Where the Neon Lights Are Bright

Bringing real time to center stage involves more than faster processes and more software. Business and IT have to be completely in sync.

David StodderIn theater, if you can make it on Broadway, you can make it anywhere. And on television, "prime time" is when the most viewers are watching what the networks consider their best stuff. The stakes are high and the hype is hot.

IT's center stage is "real time." Nothing gets business executives' attention more than when IT is successfully applied to wring out costs and improve time-based competition. Scientists and engineers often bristle at the use of this expression because IT applications generally don't meet their exacting standards for real-time systems. That's because most IT systems have their sights set on different requirements. Many BI and data warehousing professionals, for example, prefer "right time," which means that, just like J. R. R. Tolkien's wizard Gandalf, the desired data and information arrive precisely when the system means for them to arrive.

As more strategic business objectives come to depend on IT execution, real time defines the moment when everything falls into place: when multiple business processes blend seamlessly into end-to-end processes, when data from many sources produces a single version of the truth and when the behind-the-scenes jumble of legacy systems disappears behind a modern user interface. As Peter Fingar notes in our cover story, real time isn't about one system or vertical business function; it's about how the whole enterprise swings into action to prevail in a fundamental form of competition.

No matter what vendors claim, faster processors and more software won't by themselves deliver the real-time edge. And while automation is key, more important is that processes become expressions of business objectives, triggering activity throughout the enterprise to best meet those objectives. Artificial boundaries between applications and data sources must be questioned if they stand in the way of end-to-end processes that can deliver greater customer satisfaction. When it's show time, business and IT have to be in sync or customers will look elsewhere.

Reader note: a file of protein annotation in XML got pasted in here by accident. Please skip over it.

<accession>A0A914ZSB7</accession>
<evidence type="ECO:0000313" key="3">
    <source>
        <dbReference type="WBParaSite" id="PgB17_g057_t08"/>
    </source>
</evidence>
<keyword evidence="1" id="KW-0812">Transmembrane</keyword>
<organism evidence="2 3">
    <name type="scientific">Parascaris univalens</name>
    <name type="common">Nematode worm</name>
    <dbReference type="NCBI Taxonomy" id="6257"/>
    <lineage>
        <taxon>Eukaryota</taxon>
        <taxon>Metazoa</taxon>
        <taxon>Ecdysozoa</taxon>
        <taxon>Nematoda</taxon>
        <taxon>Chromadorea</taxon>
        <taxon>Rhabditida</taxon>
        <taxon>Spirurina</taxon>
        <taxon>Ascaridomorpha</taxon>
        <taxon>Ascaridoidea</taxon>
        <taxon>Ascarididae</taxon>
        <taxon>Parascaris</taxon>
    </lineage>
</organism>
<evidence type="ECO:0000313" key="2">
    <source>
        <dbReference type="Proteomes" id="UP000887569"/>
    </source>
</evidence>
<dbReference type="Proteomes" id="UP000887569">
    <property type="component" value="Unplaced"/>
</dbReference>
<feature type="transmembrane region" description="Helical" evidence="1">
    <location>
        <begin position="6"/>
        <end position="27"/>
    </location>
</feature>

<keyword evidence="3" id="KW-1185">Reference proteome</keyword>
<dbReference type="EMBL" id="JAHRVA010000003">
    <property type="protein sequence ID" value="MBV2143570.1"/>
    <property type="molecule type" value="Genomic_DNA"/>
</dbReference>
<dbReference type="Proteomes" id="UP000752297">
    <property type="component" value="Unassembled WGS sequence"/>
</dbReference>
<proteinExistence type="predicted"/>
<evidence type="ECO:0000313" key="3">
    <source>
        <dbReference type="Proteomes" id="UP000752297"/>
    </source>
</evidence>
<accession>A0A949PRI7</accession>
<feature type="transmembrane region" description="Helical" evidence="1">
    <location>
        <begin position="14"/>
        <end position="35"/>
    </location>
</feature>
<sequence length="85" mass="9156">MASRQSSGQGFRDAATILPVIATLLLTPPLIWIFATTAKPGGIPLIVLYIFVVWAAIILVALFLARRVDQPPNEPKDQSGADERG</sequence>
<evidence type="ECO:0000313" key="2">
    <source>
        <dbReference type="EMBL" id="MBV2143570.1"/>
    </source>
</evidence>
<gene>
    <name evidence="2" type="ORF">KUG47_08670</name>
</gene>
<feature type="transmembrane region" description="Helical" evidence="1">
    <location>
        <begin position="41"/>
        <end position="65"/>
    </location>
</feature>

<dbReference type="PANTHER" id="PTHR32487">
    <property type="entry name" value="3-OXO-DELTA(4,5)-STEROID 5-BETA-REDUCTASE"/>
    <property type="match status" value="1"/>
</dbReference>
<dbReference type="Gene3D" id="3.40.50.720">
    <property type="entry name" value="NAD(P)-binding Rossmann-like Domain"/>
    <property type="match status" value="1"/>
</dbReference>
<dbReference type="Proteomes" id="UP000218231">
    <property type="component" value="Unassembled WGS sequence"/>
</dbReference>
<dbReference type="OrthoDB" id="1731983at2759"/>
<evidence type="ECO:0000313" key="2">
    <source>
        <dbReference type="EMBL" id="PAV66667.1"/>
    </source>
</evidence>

The IT industry's marketing-driven technology boundaries can be obstacles to business competitiveness. This insight is a motivating theme of our conference, the Intelligent Enterprise Summit. We've just finalized the program for this event, to be held October 5 and 6 at the Dolce Norwalk Center for Leadership and Innovation in Norwalk, Conn. Come and learn how organizations can apply text mining, information integration, business process management (BPM) and other technology-based approaches to leverage far more of their information sources and align disparate functions to achieve strategic objectives.

Our expert speakers and topics will help attendees see the interrelationship between performance management and BPM. Sessions will cover the convergence of structured data and unstructured content and explore new visualization techniques that let users analyze the best way to act upon integrated information.

Intelligent Enterprise contributing editors Mark Smith and Seth Grimes will join the subject experts on our program. Editors Doug Henschen, Jeanette Burriesci and I will host debates and panels that will cut through the fluff and help attendees choose technology and IT architectures that fit business requirements, rather than IT industry marketing categories. To learn more about the program and get details on how to attend, please visit

We hope you can make our prime-time special! Dynamic goals for smarter customer service and sharper visibility into the full range of data sources and business processes are rendering traditional technology categories obsolete. The time is ripe for a fresh perspective.

David Stodder is the editorial director and editor in chief of Intelligent Enterprise. Write to him at [email protected].